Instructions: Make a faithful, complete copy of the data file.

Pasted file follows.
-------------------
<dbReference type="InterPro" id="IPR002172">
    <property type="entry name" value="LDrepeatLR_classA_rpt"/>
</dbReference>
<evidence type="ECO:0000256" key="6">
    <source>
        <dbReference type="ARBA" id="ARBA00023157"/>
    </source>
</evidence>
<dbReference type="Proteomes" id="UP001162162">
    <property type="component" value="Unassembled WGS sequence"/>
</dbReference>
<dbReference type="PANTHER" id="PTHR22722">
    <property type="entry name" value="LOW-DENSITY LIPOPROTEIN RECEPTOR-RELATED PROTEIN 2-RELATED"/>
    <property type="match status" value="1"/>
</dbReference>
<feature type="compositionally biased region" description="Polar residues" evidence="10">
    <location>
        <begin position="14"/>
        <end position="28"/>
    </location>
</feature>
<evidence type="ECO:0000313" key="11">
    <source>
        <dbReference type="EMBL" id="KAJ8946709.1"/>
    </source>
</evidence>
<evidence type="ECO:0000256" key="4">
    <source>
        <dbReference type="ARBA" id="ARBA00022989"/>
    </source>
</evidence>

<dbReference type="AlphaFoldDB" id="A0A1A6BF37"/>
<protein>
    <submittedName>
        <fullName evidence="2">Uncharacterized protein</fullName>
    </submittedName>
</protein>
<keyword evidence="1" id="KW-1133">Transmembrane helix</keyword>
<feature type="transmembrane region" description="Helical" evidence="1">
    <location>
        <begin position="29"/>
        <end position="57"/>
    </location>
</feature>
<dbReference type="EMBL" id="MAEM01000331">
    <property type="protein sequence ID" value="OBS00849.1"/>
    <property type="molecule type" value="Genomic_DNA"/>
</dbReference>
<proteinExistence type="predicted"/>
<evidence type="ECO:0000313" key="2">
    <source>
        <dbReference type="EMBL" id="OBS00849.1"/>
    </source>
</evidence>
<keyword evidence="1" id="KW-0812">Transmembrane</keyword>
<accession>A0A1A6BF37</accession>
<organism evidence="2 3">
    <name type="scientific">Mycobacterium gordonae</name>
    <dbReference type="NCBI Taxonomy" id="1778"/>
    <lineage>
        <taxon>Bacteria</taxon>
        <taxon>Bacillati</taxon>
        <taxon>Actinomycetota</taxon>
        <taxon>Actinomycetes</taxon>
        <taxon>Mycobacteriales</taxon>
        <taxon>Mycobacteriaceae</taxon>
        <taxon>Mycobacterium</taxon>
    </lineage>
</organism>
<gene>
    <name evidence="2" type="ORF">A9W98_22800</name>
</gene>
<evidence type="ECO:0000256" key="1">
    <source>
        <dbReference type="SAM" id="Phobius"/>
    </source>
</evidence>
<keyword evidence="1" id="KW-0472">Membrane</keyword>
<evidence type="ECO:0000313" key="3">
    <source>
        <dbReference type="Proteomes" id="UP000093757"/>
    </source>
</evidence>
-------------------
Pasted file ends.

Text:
<dbReference type="InterPro" id="IPR002172">
    <property type="entry name" value="LDrepeatLR_classA_rpt"/>
</dbReference>
<evidence type="ECO:0000256" key="6">
    <source>
        <dbReference type="ARBA" id="ARBA00023157"/>
    </source>
</evidence>
<dbReference type="Proteomes" id="UP001162162">
    <property type="component" value="Unassembled WGS sequence"/>
</dbReference>
<dbReference type="PANTHER" id="PTHR22722">
    <property type="entry name" value="LOW-DENSITY LIPOPROTEIN RECEPTOR-RELATED PROTEIN 2-RELATED"/>
    <property type="match status" value="1"/>
</dbReference>
<feature type="compositionally biased region" description="Polar residues" evidence="10">
    <location>
        <begin position="14"/>
        <end position="28"/>
    </location>
</feature>
<evidence type="ECO:0000313" key="11">
    <source>
        <dbReference type="EMBL" id="KAJ8946709.1"/>
    </source>
</evidence>
<evidence type="ECO:0000256" key="4">
    <source>
        <dbReference type="ARBA" id="ARBA00022989"/>
    </source>
</evidence>

<dbReference type="AlphaFoldDB" id="A0A1A6BF37"/>
<protein>
    <submittedName>
        <fullName evidence="2">Uncharacterized protein</fullName>
    </submittedName>
</protein>
<keyword evidence="1" id="KW-1133">Transmembrane helix</keyword>
<feature type="transmembrane region" description="Helical" evidence="1">
    <location>
        <begin position="29"/>
        <end position="57"/>
    </location>
</feature>
<dbReference type="EMBL" id="MAEM01000331">
    <property type="protein sequence ID" value="OBS00849.1"/>
    <property type="molecule type" value="Genomic_DNA"/>
</dbReference>
<proteinExistence type="predicted"/>
<evidence type="ECO:0000313" key="2">
    <source>
        <dbReference type="EMBL" id="OBS00849.1"/>
    </source>
</evidence>
<keyword evidence="1" id="KW-0812">Transmembrane</keyword>
<accession>A0A1A6BF37</accession>
<organism evidence="2 3">
    <name type="scientific">Mycobacterium gordonae</name>
    <dbReference type="NCBI Taxonomy" id="1778"/>
    <lineage>
        <taxon>Bacteria</taxon>
        <taxon>Bacillati</taxon>
        <taxon>Actinomycetota</taxon>
        <taxon>Actinomycetes</taxon>
        <taxon>Mycobacteriales</taxon>
        <taxon>Mycobacteriaceae</taxon>
        <taxon>Mycobacterium</taxon>
    </lineage>
</organism>
<gene>
    <name evidence="2" type="ORF">A9W98_22800</name>
</gene>
<evidence type="ECO:0000256" key="1">
    <source>
        <dbReference type="SAM" id="Phobius"/>
    </source>
</evidence>
<keyword evidence="1" id="KW-0472">Membrane</keyword>
<evidence type="ECO:0000313" key="3">
    <source>
        <dbReference type="Proteomes" id="UP000093757"/>
    </source>
</evidence>